Cash Conversion Cycle (CCC)

Cash Conversion Cycle (CCC) measures ongoing liquidity from the firm’s operation is defined as a more comprehensive measure of working capital and as a supplement to current ratio and quick ratio. CCC shows the time lag between expenditure for the purchases of raw materials and the collection of sales of finished goods. CCC is a measure of the efficiency of Working Capital Management as it indicates how quickly the current assets are converting into cash. CCC comprises three components of days inventory outstanding (DIO), days sales outstanding (DSO), and days payables outstanding (DPO);

Cash Conversion Cycle (CCC) = Days Inventory Outstanding (DIO) + [Days Sales Outstanding (DSO) -Days Payables Outstanding (DPO)]

  • Days Inventory Outstanding (DIO) is a key figure that measures the average amount of time that a firm holds its inventory. It is calculated by inventory/cost of sales x 365 days. A decrease in the DIO represents an improvement, an increase in deterioration.
  • Days Sales Outstanding (DSO) is the key figure that measures the average amount of time that a firm holds its account receivables. It formula to calculate is account receivables/sales x 365days. A decrease in DSO represents an improvement, whereas an increase represents deterioration.
  • Days Payables Outstanding (DPO) is the key figure that measures the average amount of time that a firm holds its trade payables. It is calculated by trade payable/cost of sales x 365days. For DPO, an increase in days represents an improvement, whereas a decrease indicates deterioration.

The traditional view on Cash Conversion Cycle (CCC) and profitability highlights that the shorter the CCC, the superior the firm profitability. The firm can shorten its CCC by improving the inventory turnover, collects cash from receivables more quickly, and slowing down the payments to suppliers. This will increase the efficiency of the firm internal operation and result in greater profitability. This can be seen in the case of Dell, which is mainly business is sales of its own brand (Dell) computer and computer accessories through internet and open door sales. Their primary focus is on the student market and home users. Analysis of Dell’s working capital showing that the increase in inventory turnover and receivable turnover days were affected Dell’s overall profitability. Later in the year 1997, Dell had made some changes to its business operation by only producing those computers when the order is placing by customers, and thus, the company able to reduce its CCC to negative working capital due to low inventory turnover. The negative CCC show that Dell is able to collect payments from customers before they made payment to their supplier.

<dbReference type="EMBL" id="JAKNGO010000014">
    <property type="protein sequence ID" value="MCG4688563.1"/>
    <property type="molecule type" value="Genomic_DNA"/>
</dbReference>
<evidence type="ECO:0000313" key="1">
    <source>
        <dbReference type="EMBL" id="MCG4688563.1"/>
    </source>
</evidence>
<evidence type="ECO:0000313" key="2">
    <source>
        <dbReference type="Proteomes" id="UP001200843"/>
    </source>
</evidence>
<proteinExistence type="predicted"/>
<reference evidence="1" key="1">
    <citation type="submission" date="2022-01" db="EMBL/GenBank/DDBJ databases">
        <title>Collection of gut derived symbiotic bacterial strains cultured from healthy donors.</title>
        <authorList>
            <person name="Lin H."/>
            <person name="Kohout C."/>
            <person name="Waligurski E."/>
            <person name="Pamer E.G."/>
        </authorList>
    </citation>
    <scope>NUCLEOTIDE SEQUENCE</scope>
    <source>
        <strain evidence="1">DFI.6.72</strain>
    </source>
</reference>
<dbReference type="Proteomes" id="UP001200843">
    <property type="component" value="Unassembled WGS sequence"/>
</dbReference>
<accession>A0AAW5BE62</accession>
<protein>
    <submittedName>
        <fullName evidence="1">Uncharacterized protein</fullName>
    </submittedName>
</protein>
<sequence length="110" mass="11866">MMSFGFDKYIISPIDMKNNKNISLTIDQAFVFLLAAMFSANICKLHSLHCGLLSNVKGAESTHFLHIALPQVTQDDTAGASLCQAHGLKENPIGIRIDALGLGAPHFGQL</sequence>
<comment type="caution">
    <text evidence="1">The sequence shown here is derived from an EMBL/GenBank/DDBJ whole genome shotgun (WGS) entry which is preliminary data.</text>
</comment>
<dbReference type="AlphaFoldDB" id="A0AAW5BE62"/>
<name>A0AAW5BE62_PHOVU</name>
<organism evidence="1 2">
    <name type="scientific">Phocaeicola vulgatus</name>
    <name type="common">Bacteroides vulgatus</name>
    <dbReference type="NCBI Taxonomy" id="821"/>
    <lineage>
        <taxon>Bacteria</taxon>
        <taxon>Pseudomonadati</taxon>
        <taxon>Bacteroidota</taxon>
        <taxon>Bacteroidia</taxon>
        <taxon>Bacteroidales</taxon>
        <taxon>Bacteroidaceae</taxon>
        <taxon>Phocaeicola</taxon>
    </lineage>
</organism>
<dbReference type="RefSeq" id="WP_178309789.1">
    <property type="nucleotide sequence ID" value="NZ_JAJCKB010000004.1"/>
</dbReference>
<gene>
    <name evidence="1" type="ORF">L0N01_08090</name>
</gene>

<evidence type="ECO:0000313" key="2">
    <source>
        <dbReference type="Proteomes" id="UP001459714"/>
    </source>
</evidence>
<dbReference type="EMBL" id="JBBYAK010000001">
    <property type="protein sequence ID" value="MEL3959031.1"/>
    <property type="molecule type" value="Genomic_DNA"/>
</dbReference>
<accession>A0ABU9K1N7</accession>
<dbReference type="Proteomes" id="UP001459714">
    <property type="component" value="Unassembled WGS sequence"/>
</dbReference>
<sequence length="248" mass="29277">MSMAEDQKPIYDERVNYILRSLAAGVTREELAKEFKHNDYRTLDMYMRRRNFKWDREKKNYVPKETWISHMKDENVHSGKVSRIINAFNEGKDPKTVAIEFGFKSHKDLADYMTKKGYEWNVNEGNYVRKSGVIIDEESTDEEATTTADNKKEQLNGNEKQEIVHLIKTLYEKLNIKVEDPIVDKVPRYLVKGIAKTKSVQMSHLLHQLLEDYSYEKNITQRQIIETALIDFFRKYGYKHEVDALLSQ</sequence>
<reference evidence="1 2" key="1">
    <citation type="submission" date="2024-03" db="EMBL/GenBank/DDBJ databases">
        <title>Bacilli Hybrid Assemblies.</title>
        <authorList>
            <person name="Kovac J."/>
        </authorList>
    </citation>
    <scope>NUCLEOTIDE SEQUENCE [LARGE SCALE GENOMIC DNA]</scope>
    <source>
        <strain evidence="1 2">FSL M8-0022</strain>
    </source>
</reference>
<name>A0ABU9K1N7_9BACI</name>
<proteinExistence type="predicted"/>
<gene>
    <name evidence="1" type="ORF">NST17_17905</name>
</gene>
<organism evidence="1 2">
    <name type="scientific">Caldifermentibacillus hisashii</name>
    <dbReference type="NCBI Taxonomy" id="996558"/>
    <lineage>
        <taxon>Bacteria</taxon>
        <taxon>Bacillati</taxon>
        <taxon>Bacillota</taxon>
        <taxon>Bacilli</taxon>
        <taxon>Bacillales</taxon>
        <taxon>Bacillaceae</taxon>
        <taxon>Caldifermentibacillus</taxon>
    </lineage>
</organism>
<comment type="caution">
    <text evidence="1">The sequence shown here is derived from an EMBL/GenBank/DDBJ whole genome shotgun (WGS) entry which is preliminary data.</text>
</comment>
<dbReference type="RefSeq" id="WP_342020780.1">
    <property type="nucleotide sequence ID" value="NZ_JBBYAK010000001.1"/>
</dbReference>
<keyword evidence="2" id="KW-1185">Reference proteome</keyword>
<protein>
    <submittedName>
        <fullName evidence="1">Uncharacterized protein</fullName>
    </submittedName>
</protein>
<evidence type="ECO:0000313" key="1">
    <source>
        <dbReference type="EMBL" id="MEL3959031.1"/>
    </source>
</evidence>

On the other hand, shortening the Cash Conversion Cycle (CCC) could harm the firm’s profitability as reducing the inventory conversion period could increase the shortage cost, reducing the receivable collection periods could make the company’s losing its good credit customers, and lengthening the payable period could damage the firm’s credit reputation. Therefore, shorter cash conversion cycles associated with high opportunity cost, and longer cash conversion cycles associated with high carrying cost. By achieving the optimal levels of inventory, receivable, and payable will minimize both carrying cost and opportunity cost of inventory, receivable, and payable and maximizes sales, and profitability of firms. In this regard, an optimal cash conversion cycle a more accurate and comprehensive measure of working capital management. Optimum liquidity position, which is the minimum level of liquidity necessary to support a given level of business activity. Briefly, he says it is critical to deploy resources between working capital and capital investment because the return on investment is usually less than the return on capital investment. Therefore, deploying resources on working capital as much as to maintain optimum liquidity position is necessary. Then he sets up the relationship between CCC and minimum liquidity required such that if the CCC lengthens, the minimum liquidity required increases; conversely, that if the CCC shortens, the minimum liquidity required decreases.

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